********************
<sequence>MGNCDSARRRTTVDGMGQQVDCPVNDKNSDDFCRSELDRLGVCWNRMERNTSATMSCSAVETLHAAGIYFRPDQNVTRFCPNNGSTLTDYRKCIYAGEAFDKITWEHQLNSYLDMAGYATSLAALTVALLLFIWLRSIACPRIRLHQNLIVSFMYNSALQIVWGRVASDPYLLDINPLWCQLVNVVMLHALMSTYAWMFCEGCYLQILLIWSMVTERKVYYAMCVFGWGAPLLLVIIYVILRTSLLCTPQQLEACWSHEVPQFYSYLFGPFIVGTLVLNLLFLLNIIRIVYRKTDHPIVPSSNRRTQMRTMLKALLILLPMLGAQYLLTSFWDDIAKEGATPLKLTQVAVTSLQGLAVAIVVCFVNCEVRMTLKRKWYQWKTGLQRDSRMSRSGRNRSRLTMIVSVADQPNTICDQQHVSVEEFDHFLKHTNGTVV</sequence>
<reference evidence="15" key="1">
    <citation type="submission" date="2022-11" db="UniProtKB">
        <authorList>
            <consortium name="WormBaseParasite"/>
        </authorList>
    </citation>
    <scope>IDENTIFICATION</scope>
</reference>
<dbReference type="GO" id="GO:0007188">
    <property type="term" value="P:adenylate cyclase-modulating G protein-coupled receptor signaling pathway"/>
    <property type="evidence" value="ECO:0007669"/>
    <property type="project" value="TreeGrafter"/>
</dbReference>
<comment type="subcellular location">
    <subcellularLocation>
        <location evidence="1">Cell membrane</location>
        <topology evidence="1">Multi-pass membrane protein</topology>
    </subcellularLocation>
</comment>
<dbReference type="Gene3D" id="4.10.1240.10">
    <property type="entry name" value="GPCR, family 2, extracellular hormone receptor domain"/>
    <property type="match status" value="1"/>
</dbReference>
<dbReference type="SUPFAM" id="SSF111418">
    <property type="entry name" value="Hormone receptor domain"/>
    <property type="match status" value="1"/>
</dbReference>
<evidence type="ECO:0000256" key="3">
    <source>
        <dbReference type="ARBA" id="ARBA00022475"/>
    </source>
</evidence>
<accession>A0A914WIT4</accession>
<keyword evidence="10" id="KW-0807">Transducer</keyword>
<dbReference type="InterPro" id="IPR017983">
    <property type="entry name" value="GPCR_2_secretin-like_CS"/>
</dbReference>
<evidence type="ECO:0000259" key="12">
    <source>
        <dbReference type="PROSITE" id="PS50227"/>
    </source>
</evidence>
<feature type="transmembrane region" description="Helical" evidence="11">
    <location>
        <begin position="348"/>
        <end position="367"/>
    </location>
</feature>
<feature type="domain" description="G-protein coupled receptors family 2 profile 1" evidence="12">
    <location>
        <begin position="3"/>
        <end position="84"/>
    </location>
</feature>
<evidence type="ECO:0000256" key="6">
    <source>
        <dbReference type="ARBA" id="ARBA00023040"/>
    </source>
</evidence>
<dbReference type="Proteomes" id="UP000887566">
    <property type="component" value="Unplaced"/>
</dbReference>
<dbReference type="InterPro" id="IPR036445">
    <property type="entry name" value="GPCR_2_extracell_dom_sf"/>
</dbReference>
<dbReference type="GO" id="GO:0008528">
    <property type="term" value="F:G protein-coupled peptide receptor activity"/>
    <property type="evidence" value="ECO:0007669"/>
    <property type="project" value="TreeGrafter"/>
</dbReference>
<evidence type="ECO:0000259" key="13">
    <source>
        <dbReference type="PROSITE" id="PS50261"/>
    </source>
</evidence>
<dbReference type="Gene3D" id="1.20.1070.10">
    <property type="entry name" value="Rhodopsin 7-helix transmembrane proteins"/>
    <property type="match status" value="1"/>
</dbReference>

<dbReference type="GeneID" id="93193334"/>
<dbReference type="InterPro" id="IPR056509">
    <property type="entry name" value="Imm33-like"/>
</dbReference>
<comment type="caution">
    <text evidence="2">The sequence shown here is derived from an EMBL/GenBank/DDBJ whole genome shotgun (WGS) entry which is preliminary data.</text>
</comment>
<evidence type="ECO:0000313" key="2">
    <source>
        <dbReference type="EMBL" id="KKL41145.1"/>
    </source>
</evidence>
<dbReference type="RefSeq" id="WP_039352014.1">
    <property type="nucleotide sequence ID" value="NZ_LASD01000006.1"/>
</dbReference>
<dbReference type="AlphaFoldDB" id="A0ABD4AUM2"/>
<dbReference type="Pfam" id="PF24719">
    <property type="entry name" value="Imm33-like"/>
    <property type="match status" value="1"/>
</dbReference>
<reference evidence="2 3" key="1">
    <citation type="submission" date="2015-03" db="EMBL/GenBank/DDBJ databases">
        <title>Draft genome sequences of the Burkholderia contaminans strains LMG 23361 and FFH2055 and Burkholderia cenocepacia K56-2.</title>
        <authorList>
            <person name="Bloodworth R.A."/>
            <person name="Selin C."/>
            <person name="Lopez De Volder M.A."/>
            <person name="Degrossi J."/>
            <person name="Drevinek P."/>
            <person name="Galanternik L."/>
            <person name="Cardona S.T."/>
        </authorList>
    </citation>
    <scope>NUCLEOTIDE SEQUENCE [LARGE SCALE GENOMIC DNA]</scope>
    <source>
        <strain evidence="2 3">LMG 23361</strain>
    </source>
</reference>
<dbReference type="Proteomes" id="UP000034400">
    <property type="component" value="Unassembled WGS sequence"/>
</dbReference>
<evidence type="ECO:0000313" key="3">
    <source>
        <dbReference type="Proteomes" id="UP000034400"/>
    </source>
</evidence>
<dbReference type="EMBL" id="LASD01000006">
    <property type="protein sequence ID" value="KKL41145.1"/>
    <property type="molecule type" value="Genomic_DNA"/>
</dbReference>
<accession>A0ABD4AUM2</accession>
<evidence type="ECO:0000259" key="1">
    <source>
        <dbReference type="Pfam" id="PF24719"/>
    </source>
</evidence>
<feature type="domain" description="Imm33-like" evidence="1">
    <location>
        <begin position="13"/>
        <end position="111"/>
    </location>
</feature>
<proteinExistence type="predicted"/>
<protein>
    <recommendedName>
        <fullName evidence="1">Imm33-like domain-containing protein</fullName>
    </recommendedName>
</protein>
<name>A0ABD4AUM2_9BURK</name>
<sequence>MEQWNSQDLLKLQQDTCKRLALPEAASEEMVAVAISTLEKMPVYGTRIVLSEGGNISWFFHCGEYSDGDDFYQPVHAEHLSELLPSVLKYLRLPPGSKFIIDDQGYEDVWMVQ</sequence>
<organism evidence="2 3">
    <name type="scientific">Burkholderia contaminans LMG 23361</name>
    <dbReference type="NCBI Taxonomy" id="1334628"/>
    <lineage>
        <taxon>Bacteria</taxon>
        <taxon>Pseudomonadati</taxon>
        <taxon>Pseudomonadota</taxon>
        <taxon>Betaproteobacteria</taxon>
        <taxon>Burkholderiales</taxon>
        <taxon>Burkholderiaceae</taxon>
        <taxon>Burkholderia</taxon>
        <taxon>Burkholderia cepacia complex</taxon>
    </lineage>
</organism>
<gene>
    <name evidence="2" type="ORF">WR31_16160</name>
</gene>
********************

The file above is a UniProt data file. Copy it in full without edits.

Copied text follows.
<sequence>MGNCDSARRRTTVDGMGQQVDCPVNDKNSDDFCRSELDRLGVCWNRMERNTSATMSCSAVETLHAAGIYFRPDQNVTRFCPNNGSTLTDYRKCIYAGEAFDKITWEHQLNSYLDMAGYATSLAALTVALLLFIWLRSIACPRIRLHQNLIVSFMYNSALQIVWGRVASDPYLLDINPLWCQLVNVVMLHALMSTYAWMFCEGCYLQILLIWSMVTERKVYYAMCVFGWGAPLLLVIIYVILRTSLLCTPQQLEACWSHEVPQFYSYLFGPFIVGTLVLNLLFLLNIIRIVYRKTDHPIVPSSNRRTQMRTMLKALLILLPMLGAQYLLTSFWDDIAKEGATPLKLTQVAVTSLQGLAVAIVVCFVNCEVRMTLKRKWYQWKTGLQRDSRMSRSGRNRSRLTMIVSVADQPNTICDQQHVSVEEFDHFLKHTNGTVV</sequence>
<reference evidence="15" key="1">
    <citation type="submission" date="2022-11" db="UniProtKB">
        <authorList>
            <consortium name="WormBaseParasite"/>
        </authorList>
    </citation>
    <scope>IDENTIFICATION</scope>
</reference>
<dbReference type="GO" id="GO:0007188">
    <property type="term" value="P:adenylate cyclase-modulating G protein-coupled receptor signaling pathway"/>
    <property type="evidence" value="ECO:0007669"/>
    <property type="project" value="TreeGrafter"/>
</dbReference>
<comment type="subcellular location">
    <subcellularLocation>
        <location evidence="1">Cell membrane</location>
        <topology evidence="1">Multi-pass membrane protein</topology>
    </subcellularLocation>
</comment>
<dbReference type="Gene3D" id="4.10.1240.10">
    <property type="entry name" value="GPCR, family 2, extracellular hormone receptor domain"/>
    <property type="match status" value="1"/>
</dbReference>
<dbReference type="SUPFAM" id="SSF111418">
    <property type="entry name" value="Hormone receptor domain"/>
    <property type="match status" value="1"/>
</dbReference>
<evidence type="ECO:0000256" key="3">
    <source>
        <dbReference type="ARBA" id="ARBA00022475"/>
    </source>
</evidence>
<accession>A0A914WIT4</accession>
<keyword evidence="10" id="KW-0807">Transducer</keyword>
<dbReference type="InterPro" id="IPR017983">
    <property type="entry name" value="GPCR_2_secretin-like_CS"/>
</dbReference>
<evidence type="ECO:0000259" key="12">
    <source>
        <dbReference type="PROSITE" id="PS50227"/>
    </source>
</evidence>
<feature type="transmembrane region" description="Helical" evidence="11">
    <location>
        <begin position="348"/>
        <end position="367"/>
    </location>
</feature>
<feature type="domain" description="G-protein coupled receptors family 2 profile 1" evidence="12">
    <location>
        <begin position="3"/>
        <end position="84"/>
    </location>
</feature>
<evidence type="ECO:0000256" key="6">
    <source>
        <dbReference type="ARBA" id="ARBA00023040"/>
    </source>
</evidence>
<dbReference type="Proteomes" id="UP000887566">
    <property type="component" value="Unplaced"/>
</dbReference>
<dbReference type="InterPro" id="IPR036445">
    <property type="entry name" value="GPCR_2_extracell_dom_sf"/>
</dbReference>
<dbReference type="GO" id="GO:0008528">
    <property type="term" value="F:G protein-coupled peptide receptor activity"/>
    <property type="evidence" value="ECO:0007669"/>
    <property type="project" value="TreeGrafter"/>
</dbReference>
<evidence type="ECO:0000259" key="13">
    <source>
        <dbReference type="PROSITE" id="PS50261"/>
    </source>
</evidence>
<dbReference type="Gene3D" id="1.20.1070.10">
    <property type="entry name" value="Rhodopsin 7-helix transmembrane proteins"/>
    <property type="match status" value="1"/>
</dbReference>

<dbReference type="GeneID" id="93193334"/>
<dbReference type="InterPro" id="IPR056509">
    <property type="entry name" value="Imm33-like"/>
</dbReference>
<comment type="caution">
    <text evidence="2">The sequence shown here is derived from an EMBL/GenBank/DDBJ whole genome shotgun (WGS) entry which is preliminary data.</text>
</comment>
<evidence type="ECO:0000313" key="2">
    <source>
        <dbReference type="EMBL" id="KKL41145.1"/>
    </source>
</evidence>
<dbReference type="RefSeq" id="WP_039352014.1">
    <property type="nucleotide sequence ID" value="NZ_LASD01000006.1"/>
</dbReference>
<dbReference type="AlphaFoldDB" id="A0ABD4AUM2"/>
<dbReference type="Pfam" id="PF24719">
    <property type="entry name" value="Imm33-like"/>
    <property type="match status" value="1"/>
</dbReference>
<reference evidence="2 3" key="1">
    <citation type="submission" date="2015-03" db="EMBL/GenBank/DDBJ databases">
        <title>Draft genome sequences of the Burkholderia contaminans strains LMG 23361 and FFH2055 and Burkholderia cenocepacia K56-2.</title>
        <authorList>
            <person name="Bloodworth R.A."/>
            <person name="Selin C."/>
            <person name="Lopez De Volder M.A."/>
            <person name="Degrossi J."/>
            <person name="Drevinek P."/>
            <person name="Galanternik L."/>
            <person name="Cardona S.T."/>
        </authorList>
    </citation>
    <scope>NUCLEOTIDE SEQUENCE [LARGE SCALE GENOMIC DNA]</scope>
    <source>
        <strain evidence="2 3">LMG 23361</strain>
    </source>
</reference>
<dbReference type="Proteomes" id="UP000034400">
    <property type="component" value="Unassembled WGS sequence"/>
</dbReference>
<evidence type="ECO:0000313" key="3">
    <source>
        <dbReference type="Proteomes" id="UP000034400"/>
    </source>
</evidence>
<dbReference type="EMBL" id="LASD01000006">
    <property type="protein sequence ID" value="KKL41145.1"/>
    <property type="molecule type" value="Genomic_DNA"/>
</dbReference>
<accession>A0ABD4AUM2</accession>
<evidence type="ECO:0000259" key="1">
    <source>
        <dbReference type="Pfam" id="PF24719"/>
    </source>
</evidence>
<feature type="domain" description="Imm33-like" evidence="1">
    <location>
        <begin position="13"/>
        <end position="111"/>
    </location>
</feature>
<proteinExistence type="predicted"/>
<protein>
    <recommendedName>
        <fullName evidence="1">Imm33-like domain-containing protein</fullName>
    </recommendedName>
</protein>
<name>A0ABD4AUM2_9BURK</name>
<sequence>MEQWNSQDLLKLQQDTCKRLALPEAASEEMVAVAISTLEKMPVYGTRIVLSEGGNISWFFHCGEYSDGDDFYQPVHAEHLSELLPSVLKYLRLPPGSKFIIDDQGYEDVWMVQ</sequence>
<organism evidence="2 3">
    <name type="scientific">Burkholderia contaminans LMG 23361</name>
    <dbReference type="NCBI Taxonomy" id="1334628"/>
    <lineage>
        <taxon>Bacteria</taxon>
        <taxon>Pseudomonadati</taxon>
        <taxon>Pseudomonadota</taxon>
        <taxon>Betaproteobacteria</taxon>
        <taxon>Burkholderiales</taxon>
        <taxon>Burkholderiaceae</taxon>
        <taxon>Burkholderia</taxon>
        <taxon>Burkholderia cepacia complex</taxon>
    </lineage>
</organism>
<gene>
    <name evidence="2" type="ORF">WR31_16160</name>
</gene>